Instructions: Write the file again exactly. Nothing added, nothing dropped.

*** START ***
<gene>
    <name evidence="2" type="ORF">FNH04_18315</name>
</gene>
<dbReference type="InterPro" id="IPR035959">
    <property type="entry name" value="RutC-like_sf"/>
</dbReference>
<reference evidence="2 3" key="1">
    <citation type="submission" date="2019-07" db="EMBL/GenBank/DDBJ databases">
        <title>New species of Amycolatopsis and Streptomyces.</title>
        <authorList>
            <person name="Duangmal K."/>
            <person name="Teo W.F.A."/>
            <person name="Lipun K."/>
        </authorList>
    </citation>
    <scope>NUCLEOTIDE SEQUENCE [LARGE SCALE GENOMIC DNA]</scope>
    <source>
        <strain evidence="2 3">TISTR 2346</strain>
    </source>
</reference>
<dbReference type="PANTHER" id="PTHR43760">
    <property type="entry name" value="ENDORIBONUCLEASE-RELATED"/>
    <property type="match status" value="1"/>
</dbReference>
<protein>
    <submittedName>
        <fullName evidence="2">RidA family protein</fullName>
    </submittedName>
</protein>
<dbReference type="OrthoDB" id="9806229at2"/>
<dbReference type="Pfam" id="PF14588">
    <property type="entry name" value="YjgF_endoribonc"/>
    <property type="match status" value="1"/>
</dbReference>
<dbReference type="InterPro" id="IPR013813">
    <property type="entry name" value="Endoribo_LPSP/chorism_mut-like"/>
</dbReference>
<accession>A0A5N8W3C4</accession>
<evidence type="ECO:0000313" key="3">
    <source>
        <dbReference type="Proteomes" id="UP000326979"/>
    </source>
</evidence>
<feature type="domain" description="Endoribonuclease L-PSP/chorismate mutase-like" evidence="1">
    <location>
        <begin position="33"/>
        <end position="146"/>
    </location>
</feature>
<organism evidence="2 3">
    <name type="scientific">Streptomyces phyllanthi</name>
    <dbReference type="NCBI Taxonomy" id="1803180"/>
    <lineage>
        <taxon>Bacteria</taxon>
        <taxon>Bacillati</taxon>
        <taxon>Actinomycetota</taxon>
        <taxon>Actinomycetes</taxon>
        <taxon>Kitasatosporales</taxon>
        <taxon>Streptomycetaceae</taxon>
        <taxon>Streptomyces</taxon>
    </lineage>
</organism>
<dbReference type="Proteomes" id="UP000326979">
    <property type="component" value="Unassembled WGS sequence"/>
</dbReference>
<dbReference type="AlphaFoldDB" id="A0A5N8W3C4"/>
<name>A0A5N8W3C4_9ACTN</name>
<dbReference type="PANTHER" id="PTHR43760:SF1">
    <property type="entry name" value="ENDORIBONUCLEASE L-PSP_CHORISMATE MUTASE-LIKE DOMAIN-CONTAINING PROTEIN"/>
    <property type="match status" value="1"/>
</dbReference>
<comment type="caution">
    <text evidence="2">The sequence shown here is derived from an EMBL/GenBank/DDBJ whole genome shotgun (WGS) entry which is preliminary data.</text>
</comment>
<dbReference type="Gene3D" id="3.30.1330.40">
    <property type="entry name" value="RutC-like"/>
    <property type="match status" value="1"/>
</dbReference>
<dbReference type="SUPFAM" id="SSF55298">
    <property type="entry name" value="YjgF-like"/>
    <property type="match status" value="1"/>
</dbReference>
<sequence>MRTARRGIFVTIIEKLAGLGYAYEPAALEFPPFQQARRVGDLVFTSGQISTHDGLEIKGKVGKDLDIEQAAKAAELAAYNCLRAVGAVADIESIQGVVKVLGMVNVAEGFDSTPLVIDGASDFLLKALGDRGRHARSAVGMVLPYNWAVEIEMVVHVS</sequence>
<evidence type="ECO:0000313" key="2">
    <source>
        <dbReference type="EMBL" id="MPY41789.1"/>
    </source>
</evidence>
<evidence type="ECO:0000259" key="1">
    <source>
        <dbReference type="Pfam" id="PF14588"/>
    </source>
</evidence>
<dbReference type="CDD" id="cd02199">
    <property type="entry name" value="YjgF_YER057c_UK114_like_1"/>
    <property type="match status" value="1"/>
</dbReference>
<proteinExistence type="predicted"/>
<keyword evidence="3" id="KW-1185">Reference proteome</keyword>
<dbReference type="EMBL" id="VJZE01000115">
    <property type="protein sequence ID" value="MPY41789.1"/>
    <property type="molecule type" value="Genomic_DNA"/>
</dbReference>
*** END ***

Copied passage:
<gene>
    <name evidence="2" type="ORF">FNH04_18315</name>
</gene>
<dbReference type="InterPro" id="IPR035959">
    <property type="entry name" value="RutC-like_sf"/>
</dbReference>
<reference evidence="2 3" key="1">
    <citation type="submission" date="2019-07" db="EMBL/GenBank/DDBJ databases">
        <title>New species of Amycolatopsis and Streptomyces.</title>
        <authorList>
            <person name="Duangmal K."/>
            <person name="Teo W.F.A."/>
            <person name="Lipun K."/>
        </authorList>
    </citation>
    <scope>NUCLEOTIDE SEQUENCE [LARGE SCALE GENOMIC DNA]</scope>
    <source>
        <strain evidence="2 3">TISTR 2346</strain>
    </source>
</reference>
<dbReference type="PANTHER" id="PTHR43760">
    <property type="entry name" value="ENDORIBONUCLEASE-RELATED"/>
    <property type="match status" value="1"/>
</dbReference>
<protein>
    <submittedName>
        <fullName evidence="2">RidA family protein</fullName>
    </submittedName>
</protein>
<dbReference type="OrthoDB" id="9806229at2"/>
<dbReference type="Pfam" id="PF14588">
    <property type="entry name" value="YjgF_endoribonc"/>
    <property type="match status" value="1"/>
</dbReference>
<dbReference type="InterPro" id="IPR013813">
    <property type="entry name" value="Endoribo_LPSP/chorism_mut-like"/>
</dbReference>
<accession>A0A5N8W3C4</accession>
<evidence type="ECO:0000313" key="3">
    <source>
        <dbReference type="Proteomes" id="UP000326979"/>
    </source>
</evidence>
<feature type="domain" description="Endoribonuclease L-PSP/chorismate mutase-like" evidence="1">
    <location>
        <begin position="33"/>
        <end position="146"/>
    </location>
</feature>
<organism evidence="2 3">
    <name type="scientific">Streptomyces phyllanthi</name>
    <dbReference type="NCBI Taxonomy" id="1803180"/>
    <lineage>
        <taxon>Bacteria</taxon>
        <taxon>Bacillati</taxon>
        <taxon>Actinomycetota</taxon>
        <taxon>Actinomycetes</taxon>
        <taxon>Kitasatosporales</taxon>
        <taxon>Streptomycetaceae</taxon>
        <taxon>Streptomyces</taxon>
    </lineage>
</organism>
<dbReference type="Proteomes" id="UP000326979">
    <property type="component" value="Unassembled WGS sequence"/>
</dbReference>
<dbReference type="AlphaFoldDB" id="A0A5N8W3C4"/>
<name>A0A5N8W3C4_9ACTN</name>
<dbReference type="PANTHER" id="PTHR43760:SF1">
    <property type="entry name" value="ENDORIBONUCLEASE L-PSP_CHORISMATE MUTASE-LIKE DOMAIN-CONTAINING PROTEIN"/>
    <property type="match status" value="1"/>
</dbReference>
<comment type="caution">
    <text evidence="2">The sequence shown here is derived from an EMBL/GenBank/DDBJ whole genome shotgun (WGS) entry which is preliminary data.</text>
</comment>
<dbReference type="Gene3D" id="3.30.1330.40">
    <property type="entry name" value="RutC-like"/>
    <property type="match status" value="1"/>
</dbReference>
<dbReference type="SUPFAM" id="SSF55298">
    <property type="entry name" value="YjgF-like"/>
    <property type="match status" value="1"/>
</dbReference>
<sequence>MRTARRGIFVTIIEKLAGLGYAYEPAALEFPPFQQARRVGDLVFTSGQISTHDGLEIKGKVGKDLDIEQAAKAAELAAYNCLRAVGAVADIESIQGVVKVLGMVNVAEGFDSTPLVIDGASDFLLKALGDRGRHARSAVGMVLPYNWAVEIEMVVHVS</sequence>
<evidence type="ECO:0000313" key="2">
    <source>
        <dbReference type="EMBL" id="MPY41789.1"/>
    </source>
</evidence>
<evidence type="ECO:0000259" key="1">
    <source>
        <dbReference type="Pfam" id="PF14588"/>
    </source>
</evidence>
<dbReference type="CDD" id="cd02199">
    <property type="entry name" value="YjgF_YER057c_UK114_like_1"/>
    <property type="match status" value="1"/>
</dbReference>
<proteinExistence type="predicted"/>
<keyword evidence="3" id="KW-1185">Reference proteome</keyword>
<dbReference type="EMBL" id="VJZE01000115">
    <property type="protein sequence ID" value="MPY41789.1"/>
    <property type="molecule type" value="Genomic_DNA"/>
</dbReference>